THE strong air cargo demand that has helped passenger-deprived airlines stay afloat over the past two years is showing signs of softening amid decades-high inflation that is pushing up costs.
The Baltic Air Freight Index, which shows weekly transactional rates for general cargo, fell 8.7 per cent last week, while the airlines group IATA recently predicted that freight revenue generated by carriers this year would fall by 6.4 per cent, reports Reuters.
"There will be a downturn in business, and when there is a downturn in business, people don't buy stuff that we normally carry as cargo," Qatar Airways Chief Executive Akbar Al Baker told reporters at a recent airline industry meeting in Doha.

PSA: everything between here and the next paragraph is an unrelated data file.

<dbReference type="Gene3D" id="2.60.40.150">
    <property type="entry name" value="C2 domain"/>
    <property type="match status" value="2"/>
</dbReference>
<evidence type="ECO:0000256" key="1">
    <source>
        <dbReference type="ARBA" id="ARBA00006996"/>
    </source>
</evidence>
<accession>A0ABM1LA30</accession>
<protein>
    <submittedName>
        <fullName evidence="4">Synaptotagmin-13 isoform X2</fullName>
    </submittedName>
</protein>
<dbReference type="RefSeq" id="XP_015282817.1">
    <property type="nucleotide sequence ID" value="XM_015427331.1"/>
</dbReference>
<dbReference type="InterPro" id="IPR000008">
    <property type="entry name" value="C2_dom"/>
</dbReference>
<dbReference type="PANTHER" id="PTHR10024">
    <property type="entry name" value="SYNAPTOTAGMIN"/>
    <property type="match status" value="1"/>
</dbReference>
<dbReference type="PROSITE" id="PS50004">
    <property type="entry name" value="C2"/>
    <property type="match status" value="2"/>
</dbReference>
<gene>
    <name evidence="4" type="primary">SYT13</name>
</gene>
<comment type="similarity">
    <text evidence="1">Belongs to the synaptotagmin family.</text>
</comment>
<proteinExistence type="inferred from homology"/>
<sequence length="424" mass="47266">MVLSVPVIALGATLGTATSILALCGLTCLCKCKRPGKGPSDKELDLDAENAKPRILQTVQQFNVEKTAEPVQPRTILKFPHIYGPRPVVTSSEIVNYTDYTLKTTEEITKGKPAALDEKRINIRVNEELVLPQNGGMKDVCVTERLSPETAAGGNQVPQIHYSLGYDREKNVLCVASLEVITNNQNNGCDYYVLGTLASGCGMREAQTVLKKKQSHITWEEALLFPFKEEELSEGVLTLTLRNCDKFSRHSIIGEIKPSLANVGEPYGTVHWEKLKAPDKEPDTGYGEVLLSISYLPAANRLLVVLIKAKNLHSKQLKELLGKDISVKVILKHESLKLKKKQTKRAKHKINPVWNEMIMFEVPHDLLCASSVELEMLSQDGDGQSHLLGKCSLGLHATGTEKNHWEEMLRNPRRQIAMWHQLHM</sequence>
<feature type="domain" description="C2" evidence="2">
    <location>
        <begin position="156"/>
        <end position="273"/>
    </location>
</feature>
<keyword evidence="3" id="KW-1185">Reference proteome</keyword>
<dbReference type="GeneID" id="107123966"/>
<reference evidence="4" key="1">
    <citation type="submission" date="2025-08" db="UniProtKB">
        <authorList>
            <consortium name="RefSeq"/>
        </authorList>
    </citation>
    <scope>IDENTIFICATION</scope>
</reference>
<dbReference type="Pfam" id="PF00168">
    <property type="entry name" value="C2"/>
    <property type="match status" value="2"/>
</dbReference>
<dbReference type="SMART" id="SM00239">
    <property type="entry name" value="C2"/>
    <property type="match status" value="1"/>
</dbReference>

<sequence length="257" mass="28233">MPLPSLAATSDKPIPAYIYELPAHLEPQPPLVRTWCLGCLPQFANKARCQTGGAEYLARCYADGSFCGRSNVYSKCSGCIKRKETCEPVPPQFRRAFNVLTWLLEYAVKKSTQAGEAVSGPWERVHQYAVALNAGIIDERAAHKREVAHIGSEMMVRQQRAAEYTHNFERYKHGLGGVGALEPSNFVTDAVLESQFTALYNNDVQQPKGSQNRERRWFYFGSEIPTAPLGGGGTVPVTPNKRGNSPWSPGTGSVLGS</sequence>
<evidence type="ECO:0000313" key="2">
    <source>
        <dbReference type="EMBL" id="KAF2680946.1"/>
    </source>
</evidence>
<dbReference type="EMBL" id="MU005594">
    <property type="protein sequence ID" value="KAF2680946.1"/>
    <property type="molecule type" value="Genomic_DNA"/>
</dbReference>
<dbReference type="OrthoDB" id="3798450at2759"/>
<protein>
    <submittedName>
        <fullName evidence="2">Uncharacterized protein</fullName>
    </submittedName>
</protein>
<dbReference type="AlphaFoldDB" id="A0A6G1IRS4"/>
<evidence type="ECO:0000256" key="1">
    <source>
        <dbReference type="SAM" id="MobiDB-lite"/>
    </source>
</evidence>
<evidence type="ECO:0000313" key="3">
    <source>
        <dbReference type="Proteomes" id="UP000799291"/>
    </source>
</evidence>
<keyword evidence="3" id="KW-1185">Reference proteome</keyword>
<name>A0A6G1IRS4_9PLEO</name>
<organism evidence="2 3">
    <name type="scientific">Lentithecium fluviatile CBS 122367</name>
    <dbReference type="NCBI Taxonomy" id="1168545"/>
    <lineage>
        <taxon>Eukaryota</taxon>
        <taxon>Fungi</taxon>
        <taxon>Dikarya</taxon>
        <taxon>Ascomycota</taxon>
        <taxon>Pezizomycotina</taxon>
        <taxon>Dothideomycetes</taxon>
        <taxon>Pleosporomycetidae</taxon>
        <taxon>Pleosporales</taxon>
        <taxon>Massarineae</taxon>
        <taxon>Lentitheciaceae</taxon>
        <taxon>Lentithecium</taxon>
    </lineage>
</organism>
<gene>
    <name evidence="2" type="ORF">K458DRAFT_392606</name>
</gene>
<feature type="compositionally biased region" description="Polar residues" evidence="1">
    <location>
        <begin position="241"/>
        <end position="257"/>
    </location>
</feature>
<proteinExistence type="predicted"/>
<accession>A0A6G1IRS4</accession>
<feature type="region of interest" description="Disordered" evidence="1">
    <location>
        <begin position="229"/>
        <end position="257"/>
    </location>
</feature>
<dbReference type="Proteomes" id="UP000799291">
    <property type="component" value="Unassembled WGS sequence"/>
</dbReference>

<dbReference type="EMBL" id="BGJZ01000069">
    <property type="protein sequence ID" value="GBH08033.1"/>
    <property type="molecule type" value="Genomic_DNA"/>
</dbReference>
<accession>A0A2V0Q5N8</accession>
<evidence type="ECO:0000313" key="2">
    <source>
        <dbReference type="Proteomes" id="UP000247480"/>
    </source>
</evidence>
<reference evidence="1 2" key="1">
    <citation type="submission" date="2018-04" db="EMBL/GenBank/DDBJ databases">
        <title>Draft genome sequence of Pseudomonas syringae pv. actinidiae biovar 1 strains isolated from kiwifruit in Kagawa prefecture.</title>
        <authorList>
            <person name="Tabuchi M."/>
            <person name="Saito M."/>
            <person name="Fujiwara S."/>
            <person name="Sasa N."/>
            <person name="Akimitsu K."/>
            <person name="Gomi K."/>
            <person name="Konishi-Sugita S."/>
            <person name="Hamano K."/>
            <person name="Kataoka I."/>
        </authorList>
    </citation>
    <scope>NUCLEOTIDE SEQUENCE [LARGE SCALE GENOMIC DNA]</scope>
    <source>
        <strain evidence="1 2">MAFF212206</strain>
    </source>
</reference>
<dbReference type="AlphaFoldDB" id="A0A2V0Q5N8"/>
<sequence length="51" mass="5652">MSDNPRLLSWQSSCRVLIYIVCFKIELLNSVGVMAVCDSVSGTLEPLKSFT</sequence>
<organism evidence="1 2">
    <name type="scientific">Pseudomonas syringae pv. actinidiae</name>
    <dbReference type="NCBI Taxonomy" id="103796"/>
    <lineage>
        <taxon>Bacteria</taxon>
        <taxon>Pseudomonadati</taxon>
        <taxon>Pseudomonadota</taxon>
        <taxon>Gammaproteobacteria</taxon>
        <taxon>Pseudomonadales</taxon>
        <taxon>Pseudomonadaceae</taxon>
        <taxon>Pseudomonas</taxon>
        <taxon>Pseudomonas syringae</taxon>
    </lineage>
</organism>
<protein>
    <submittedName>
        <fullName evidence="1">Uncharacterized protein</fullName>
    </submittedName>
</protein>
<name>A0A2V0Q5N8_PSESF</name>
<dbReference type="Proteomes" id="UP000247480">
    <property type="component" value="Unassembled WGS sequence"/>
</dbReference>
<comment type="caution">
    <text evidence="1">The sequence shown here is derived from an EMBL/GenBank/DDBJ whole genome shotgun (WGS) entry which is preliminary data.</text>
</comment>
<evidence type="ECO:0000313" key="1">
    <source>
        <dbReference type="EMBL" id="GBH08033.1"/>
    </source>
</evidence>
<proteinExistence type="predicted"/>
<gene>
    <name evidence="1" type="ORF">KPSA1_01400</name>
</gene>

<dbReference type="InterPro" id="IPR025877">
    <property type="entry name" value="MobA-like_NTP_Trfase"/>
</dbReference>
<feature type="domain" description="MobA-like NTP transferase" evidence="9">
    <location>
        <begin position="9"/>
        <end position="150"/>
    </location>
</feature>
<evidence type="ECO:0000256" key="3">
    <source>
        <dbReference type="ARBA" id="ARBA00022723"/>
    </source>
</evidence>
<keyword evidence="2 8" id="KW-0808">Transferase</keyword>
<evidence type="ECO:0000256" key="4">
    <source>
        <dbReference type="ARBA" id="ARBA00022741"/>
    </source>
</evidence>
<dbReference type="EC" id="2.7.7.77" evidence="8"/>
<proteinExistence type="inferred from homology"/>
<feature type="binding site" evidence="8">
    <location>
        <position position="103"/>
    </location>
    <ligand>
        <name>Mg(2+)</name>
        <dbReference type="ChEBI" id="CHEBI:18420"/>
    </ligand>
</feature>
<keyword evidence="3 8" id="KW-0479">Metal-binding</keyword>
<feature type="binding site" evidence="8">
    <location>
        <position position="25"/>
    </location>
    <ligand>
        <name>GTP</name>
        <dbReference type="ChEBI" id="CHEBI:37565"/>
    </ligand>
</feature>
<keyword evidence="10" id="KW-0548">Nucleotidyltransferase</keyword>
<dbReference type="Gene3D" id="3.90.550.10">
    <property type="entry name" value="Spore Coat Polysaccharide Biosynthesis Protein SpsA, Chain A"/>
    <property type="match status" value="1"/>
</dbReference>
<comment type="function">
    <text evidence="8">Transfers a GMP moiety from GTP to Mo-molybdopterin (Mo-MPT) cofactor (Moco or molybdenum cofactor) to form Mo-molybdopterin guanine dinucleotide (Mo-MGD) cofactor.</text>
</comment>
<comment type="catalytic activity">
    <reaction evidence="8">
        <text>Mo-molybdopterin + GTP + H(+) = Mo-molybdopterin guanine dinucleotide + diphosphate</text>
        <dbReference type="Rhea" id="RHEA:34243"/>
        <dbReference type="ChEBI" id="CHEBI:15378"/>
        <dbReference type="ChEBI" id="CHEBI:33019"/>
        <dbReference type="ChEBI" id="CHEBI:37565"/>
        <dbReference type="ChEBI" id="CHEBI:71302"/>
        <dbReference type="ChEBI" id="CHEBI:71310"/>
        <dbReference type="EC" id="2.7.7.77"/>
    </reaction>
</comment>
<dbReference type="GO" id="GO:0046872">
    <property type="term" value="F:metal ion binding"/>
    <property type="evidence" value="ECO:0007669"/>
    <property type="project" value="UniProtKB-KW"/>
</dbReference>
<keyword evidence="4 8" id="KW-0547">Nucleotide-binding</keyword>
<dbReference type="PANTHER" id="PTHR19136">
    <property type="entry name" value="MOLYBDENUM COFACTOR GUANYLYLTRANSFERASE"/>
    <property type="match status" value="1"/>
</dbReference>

With capacity able to meet current demand, a drop in bookings will create downward pressure on yields when the recession starts, he said.
The freight market - both air and ocean - has recorded sky-rocketing rates since the pandemic, in part due to deep capacity cuts that have left limited space for shippers.
But with Russia's invasion of Ukraine compounding the economic damage from the pandemic, a vaulting US dollar and decades-high inflation tightening financial conditions, the global economy is now heading towards slowdown.
The World Bank this month slashed its global growth forecast by 1.2 percentage points to 2.9 per cent for 2022 and warned many countries were likely to face recessions.
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